The 33-year-old artist dissociates from her world of problems in "simple times" singing, "Wish that I could put this game on pause / skip this round / take the headset off". As with all of Musgraves' projects, star-crossed takes the Texas native in a new direction. Her music is still reliant on her country upbringing while using pop elements introduced to us in Golden Hour, but this time around soft-spoken alternative rock sounds and light R&B beats are hidden throughout the 15 songs.
In 2018, Kacey Musgraves released her third album Golden Hour, a record that was immediately heralded as the best of her career. It was a slyly subversive album, given the inherent conservatism of much of country music: here was a record which featured vocoders, songs written under the influence of LSD, and LBGTQ anthems such as Rainbow. Most of all, it was an album written and recorded after her marriage to fellow singer/songwriter Ruston Kelly, and as such was practically glowing with love and contentment.
There is no great betrayal on star-crossed; no bloodletting; no revenge. While Kacey Musgraves' fourth album intends to guide you from the early stages of a marriage through the aftermath of a divorce, the East Texas songwriter barely mentions the other person at the heart of her story, and her narrator doesn't seem all that surprised when things start heading south. The 15-track record is billed as a "tragedy in three parts"--inspired by Shakespeare and a pivotal experience on psychedelic mushrooms, paired with an expensive-looking film and the most elaborate production of her career--but Musgraves takes great pains to ground the songs in reality, where things happen subtly, quietly, and without poetry.
Did we fly too high just to get burned by the sun?
Pre-release, star-crossed had me really nervous. Knowing the context (Kacey Musgraves' high-profile divorce with fellow country star Ruston Kelly) made the album's title, that split heart necklace artwork, and the fact that it would apparently be delivered in "three different acts" (accompanied by a movie, no less!) all the more difficult to bear. It all seemed to be leading up to a cliched and blush-inducing "breakup album", an overwrought bid for a magnum opus, or perhaps both at the same time.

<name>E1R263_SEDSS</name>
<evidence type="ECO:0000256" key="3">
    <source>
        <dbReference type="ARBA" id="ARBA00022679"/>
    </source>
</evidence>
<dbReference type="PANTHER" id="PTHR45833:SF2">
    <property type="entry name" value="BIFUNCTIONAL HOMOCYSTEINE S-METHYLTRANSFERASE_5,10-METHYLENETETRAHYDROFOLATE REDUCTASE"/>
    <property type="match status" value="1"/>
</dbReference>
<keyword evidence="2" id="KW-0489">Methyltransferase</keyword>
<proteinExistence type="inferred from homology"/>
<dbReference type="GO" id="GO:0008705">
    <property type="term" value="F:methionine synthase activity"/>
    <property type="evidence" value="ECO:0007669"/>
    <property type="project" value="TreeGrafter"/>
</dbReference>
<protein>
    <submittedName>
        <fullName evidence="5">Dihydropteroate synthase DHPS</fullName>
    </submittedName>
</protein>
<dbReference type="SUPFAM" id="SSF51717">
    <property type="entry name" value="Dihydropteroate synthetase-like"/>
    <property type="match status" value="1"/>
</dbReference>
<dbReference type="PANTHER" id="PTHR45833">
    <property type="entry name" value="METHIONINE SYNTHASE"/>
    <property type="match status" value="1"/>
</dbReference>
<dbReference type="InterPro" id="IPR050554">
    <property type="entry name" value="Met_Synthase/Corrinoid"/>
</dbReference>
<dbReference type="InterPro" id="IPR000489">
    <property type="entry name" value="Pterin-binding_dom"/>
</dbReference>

Kacey Musgraves officially ushers in sad girl fall with the release of star-crossed, her highly anticipated follow-up to the critical success of 2018's Golden Hour. Since receiving the Album of the Year at the Grammys, Musgraves has balanced her burgeoning celebrity with the personal pains of going through a divorce. The result is star-crossed, billed as a "modern tragedy" in three parts, which sees Musgraves explore the many emotions of the past few years while charting her path to healing.
What light through yonder window breaks? Suffice it to say on Kacey Musgraves' Romeo and Juliet inspired break-up album, star-crossed, the light is not that shared with her Golden Hour. Not anywhere close. On the album's lowest point, the utterly toothless "breadwinner" (stack up next to The Chicks' "Gaslighter," if you need proof), Musgraves bemoans that no one warned her that she was not equally yoked to her two-bit country singer husband-to-be, Ruston Kelly.
What if our darkest tragedy became our greatest triumph? That's the question Kacey Musgraves seeks to answer in 'star-crossed', her masterpiece of a fourth album. On February 10th, 2019, Musgraves defied the expectations of music's most seasoned critics in beating the likes of zeitgeist-y types Drake and Post Malone to the Grammy Award for Album of the Year. Her reaction may have been memed from coast to coast, but many people watched - and subsequently fawned over - how she was able to welcome the honour beside her husband, Ruston Kelly, the muse in which her last album, honeymoon-tinged 'Golden Hour', was created.